Tuesday, April 27, 2010

If the GA votes something in, can the UUA just get rid of it?

I've been trying to figure out how to write about this for a bit and properly phrase my dislike for what has gone on, but for whatever reason, the words aren't coming.

So I will try asking about it. My impression is that the facts of the situation are as follows:

1. A vote of GA created the "Office of Gay and Lesbian Concerns"

2. At some point the UUA added "bisexual" and "transsexual" to the name and altered the mission to include them. Well, theoretically.

3. Recently, the UUA "merged" the Office of Bisexual, Gay, Lesbian and Transgender Concerns in with another advocacy group at significantly reduced funding.

As far as step two goes, I'm OK with that. But is the UUA allowed to do step three? I mean, if a GA vote created something, can the UUA just get rid of it.

Polity-wise, it just seems fishy.

CC
who asked about the on the UUA mailing list a few weeks ago and nobody else was bothered, but has remained bothered herself.

5 comments:

ms. kitty said...

I haven't had more than a sip of coffee yet, so this may not be on target, but I'm guessing it was done with a vote of the board, for financial reasons, and that the board has the authority to do so under certain conditions. Also, a new president and his/her administration has some ability to change personnel, depending on the goals, etc., of the president.

Anonymous said...

CC,
I think under Policy Governance the GA sets the Goals for the Ends of the Board, who then sets their Ends?
I'd file it under all the Resolutions to support the Youth and Young Adults of our religion and then the disbanding of the only Ministry model available without the creation of a new one.

Heather said...

I've had my coffee, so this may be overly intense. :)

The more I learn about UU polity, the less I understand. I came to the UUs after having been a Presby minister. I liked the idea of congregational polity--particularly in contrast to the "one ring to rule them all" polity of more authoritarian denominations.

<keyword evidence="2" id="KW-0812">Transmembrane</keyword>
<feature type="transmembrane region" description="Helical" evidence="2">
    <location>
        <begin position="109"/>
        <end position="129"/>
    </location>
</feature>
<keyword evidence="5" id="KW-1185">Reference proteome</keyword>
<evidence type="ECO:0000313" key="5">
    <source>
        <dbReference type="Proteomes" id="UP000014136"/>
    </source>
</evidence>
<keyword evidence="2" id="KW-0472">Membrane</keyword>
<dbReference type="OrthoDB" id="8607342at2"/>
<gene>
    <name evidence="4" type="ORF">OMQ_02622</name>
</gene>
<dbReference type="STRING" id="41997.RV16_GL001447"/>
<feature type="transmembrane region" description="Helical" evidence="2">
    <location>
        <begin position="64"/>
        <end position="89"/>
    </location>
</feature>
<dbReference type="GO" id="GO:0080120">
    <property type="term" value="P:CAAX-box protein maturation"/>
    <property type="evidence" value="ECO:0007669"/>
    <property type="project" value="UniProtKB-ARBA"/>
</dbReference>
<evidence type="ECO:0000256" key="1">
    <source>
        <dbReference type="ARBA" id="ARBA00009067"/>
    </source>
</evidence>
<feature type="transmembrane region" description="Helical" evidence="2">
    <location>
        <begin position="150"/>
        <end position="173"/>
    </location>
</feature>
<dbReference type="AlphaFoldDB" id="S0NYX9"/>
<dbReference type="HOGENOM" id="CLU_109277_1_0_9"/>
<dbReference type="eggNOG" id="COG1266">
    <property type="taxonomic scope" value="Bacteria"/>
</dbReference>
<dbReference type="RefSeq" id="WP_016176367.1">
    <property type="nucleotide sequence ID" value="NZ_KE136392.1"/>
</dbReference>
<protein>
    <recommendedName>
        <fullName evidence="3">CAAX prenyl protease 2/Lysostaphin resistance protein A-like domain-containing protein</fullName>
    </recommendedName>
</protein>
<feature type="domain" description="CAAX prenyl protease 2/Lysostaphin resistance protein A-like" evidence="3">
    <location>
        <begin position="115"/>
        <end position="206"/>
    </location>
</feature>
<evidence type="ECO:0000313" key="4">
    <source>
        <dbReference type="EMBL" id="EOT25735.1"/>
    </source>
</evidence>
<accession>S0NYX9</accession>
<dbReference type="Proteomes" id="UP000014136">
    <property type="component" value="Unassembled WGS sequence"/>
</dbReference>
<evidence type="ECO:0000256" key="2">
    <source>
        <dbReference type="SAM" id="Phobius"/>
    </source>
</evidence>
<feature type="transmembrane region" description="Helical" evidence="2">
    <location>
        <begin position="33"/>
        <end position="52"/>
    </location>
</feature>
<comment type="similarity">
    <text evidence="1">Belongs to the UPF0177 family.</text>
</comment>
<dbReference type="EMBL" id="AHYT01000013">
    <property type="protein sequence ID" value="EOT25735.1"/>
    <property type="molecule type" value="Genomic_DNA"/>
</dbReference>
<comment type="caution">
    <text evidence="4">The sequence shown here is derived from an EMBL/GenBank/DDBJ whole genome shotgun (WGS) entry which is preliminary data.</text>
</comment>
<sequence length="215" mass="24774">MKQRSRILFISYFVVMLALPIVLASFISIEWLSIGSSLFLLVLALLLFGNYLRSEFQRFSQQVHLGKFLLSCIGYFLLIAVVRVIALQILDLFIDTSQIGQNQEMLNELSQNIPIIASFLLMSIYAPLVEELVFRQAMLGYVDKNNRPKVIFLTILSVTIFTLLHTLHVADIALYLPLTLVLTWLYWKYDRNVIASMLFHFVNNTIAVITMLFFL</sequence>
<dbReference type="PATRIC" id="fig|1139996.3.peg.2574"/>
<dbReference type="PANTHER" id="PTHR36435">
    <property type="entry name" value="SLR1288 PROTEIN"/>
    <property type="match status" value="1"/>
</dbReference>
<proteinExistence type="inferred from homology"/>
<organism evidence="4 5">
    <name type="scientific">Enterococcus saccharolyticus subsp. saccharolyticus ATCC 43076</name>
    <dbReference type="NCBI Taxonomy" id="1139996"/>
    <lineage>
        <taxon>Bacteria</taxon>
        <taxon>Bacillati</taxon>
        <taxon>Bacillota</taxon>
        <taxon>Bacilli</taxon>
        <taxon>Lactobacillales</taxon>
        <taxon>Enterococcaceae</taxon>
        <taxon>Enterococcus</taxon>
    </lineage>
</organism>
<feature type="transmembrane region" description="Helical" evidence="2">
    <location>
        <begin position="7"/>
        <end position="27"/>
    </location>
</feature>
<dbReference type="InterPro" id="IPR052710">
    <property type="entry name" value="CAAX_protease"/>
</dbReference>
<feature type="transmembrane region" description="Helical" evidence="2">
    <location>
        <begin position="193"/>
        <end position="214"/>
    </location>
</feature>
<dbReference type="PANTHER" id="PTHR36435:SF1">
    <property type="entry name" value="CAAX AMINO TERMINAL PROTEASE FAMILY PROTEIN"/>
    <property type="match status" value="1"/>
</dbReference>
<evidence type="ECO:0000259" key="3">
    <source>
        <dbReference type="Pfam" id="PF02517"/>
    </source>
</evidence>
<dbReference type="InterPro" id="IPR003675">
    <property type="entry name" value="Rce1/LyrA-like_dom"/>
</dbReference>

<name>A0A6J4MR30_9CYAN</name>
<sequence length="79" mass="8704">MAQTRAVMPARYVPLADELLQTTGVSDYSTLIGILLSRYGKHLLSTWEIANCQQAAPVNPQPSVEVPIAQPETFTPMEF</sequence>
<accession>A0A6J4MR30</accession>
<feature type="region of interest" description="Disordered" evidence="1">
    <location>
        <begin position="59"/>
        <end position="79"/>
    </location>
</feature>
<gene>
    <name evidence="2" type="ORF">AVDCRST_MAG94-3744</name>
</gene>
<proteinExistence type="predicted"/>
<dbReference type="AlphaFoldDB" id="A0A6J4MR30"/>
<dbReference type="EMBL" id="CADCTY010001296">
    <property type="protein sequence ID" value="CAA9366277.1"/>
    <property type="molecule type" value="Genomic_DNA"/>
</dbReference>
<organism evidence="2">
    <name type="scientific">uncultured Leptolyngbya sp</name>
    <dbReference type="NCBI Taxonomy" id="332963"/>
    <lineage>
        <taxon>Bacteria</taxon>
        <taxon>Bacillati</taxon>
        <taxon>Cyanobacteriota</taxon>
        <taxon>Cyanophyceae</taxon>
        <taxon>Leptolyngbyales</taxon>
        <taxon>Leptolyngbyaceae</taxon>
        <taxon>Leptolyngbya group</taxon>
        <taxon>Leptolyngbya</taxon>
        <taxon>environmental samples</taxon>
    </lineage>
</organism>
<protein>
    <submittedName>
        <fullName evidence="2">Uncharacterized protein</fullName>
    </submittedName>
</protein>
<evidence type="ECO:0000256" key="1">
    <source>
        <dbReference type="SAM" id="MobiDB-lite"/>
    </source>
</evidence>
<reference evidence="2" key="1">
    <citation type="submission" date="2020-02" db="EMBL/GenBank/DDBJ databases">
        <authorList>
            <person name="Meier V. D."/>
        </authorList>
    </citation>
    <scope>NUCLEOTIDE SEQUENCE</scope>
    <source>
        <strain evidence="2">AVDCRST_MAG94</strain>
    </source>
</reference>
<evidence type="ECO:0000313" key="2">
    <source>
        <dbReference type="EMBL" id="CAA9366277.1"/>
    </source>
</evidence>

But it's not that clear at all, even on a congregational level, let alone the national level.

People like Michael Durall are advocating that ministers and boards should "just do it" rather than asking for the congregation's input.

The things delegates vote on at GA don't seem to have much input into how the association runs.

Authority, in the name of fiscal necessity, is being concentrated rather than disseminated.

And there's this thing called Policy Governance that further muddies the water.

It seems to me that the democratic ideal is colliding with the human need for control.

Someone--not me, I'm too confused--needs to write a straight-shooting, reality-based explanation of UU polity. Help, please!

Steve Caldwell said...

CC,

The department structure of the UUA (that is, whether or not we have an Office of Bisexual, Gay, Lesbian, and Transgender Concerns) is not addressed in the UUA bylaws.

While one might disagree with the decision to roll the OBGLTC into a broader identity-based ministries office, that decision is certainly closer in spirit to the intent of the 1973-1975 GA resolutions to create an office of gay affairs and how this office would be funded:


"Creation of an Office on Gay Affairs (1973 Resolution)
http://www.uua.org/socialjustice/socialjustice/statements/20164.shtml


"Office of Gay Concerns (1974 Business Resolution)"
http://www.uua.org/socialjustice/socialjustice/statements/20201.shtml


"Office of Gay Concerns (1975 Business Resolution)"
http://www.uua.org/socialjustice/socialjustice/statements/20219.shtml


Originally, 1973 resolution passed by GA said that the UUA would help this office raise their own funds independently but "the UUA will not be further responsible for funding the Office."

The 1974 resolution talked about available grant funding.

The 1975 resolution talked about the UUA funding what is now the OBGLTC concerns for their 1975-1976 budget only.


Subsequent budget votes after the 1975-1976 budget year included funding for this office and that was the GA polity approval for this office. However, there is nothing in the mid-70s resolutions that requires the UUA to maintain a an "office of gay affairs" or the current-day OBGLTC in perpetuity until reversed by a GA vote.


It's worth contrasting this with the recent discussions surrounding the funding of the UUA Commission on Appraisal because it raises raises some interesting polity concerns.

In theory, the COA is elected by the General Assembly delegates and is mandated to report to them. They are also a committee of the association according to the bylaws.

However, a board or staff decision to de-fund them so they are an unfunded committee that exists in name only is certainly an interesting way to get around a bylaws requirement to have a COA that reports back to GA.

This is especially troubling in light of the COA's bylaws mandate to be independent of both the UUA staff and the UUA board as you can see here in the section that describes the COA:

http://www.uua.org/aboutus/bylaws/articlev/6949.shtml

Obviously, it's hard to be that independent voice if one doesn't have the funding to do this committee's tasks.

Michael said...

As has been said, I agree with you that it is troubling in some ways, but I believe the board has the "right" to do so. But as we have seen with many things, having the right and it being right are two different things entirely.